What does EMERGENCY do?
EMERGENCY provides free, high-quality, long-term sustainable healthcare to victims of war, poverty and landmines, alongside building hospitals and training local medical staff. Founded in 1994, EMERGENCY has treated over 11 million people in 18 different countries and currently operates in Afghanistan, Eritrea, Iraq, Italy, Sierra Leone, Sudan and Uganda.
EMERGENCY UK Volunteers
We are a group of volunteers who have decided to give their spare time, creativity and enthusiasm to support EMERGENCY UK because we believe that, today more than ever, we need a collective humanitarian effort in order to fight for a just world and promote a culture of peace.
So far we have organised fundraising dance events, online campaigns, market stalls, sport challenges and much more.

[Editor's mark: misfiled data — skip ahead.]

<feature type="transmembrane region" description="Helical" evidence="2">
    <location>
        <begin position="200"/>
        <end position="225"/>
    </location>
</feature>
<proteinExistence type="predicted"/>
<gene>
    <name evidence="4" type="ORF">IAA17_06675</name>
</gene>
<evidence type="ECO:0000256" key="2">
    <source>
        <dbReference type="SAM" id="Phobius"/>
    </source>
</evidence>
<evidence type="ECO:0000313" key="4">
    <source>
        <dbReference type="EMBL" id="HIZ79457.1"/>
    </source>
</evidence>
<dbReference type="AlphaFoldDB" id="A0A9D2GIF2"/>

This year we are supporting the Kabul Surgical Centre that opened in April 2001 as a Surgical Centre for Victims of War and Landmines and currently, remains the only free specialist hospital for war surgery in the capital and surrounding provinces
All of this would not be possible without your donation so, we really want to thank you for making this possible.
If you are also thinking of volunteering with us or you are simply curious about the group please contact us through the website and we will be happy to give you more information about us and our activities.
Thank you again for your support,
The EMERGENCY UK volunteers.
Here’s the difference your support could make:
- £5 is enough to pay for a whole day of meals for one of our hospital patients in Sierra Leone.
- £25 is enough to pay for the medicine a hospitalised child needs in our Neonatal Intensive Care Ward in Afghanistan.
- £100 is enough to pay for one year of post-operative therapy for a patient having heart valve replacement surgery in Sudan.
- £750 is enough to pay for a prosthetic rehabilitation in Iraq for the loss of someone’s leg above the knee.
- £2,500 is enough to fully run a First Aid Post for one month in rural areas of Afghanistan, meaning victims of landmines in even remote locations can still receive high-quality medical care.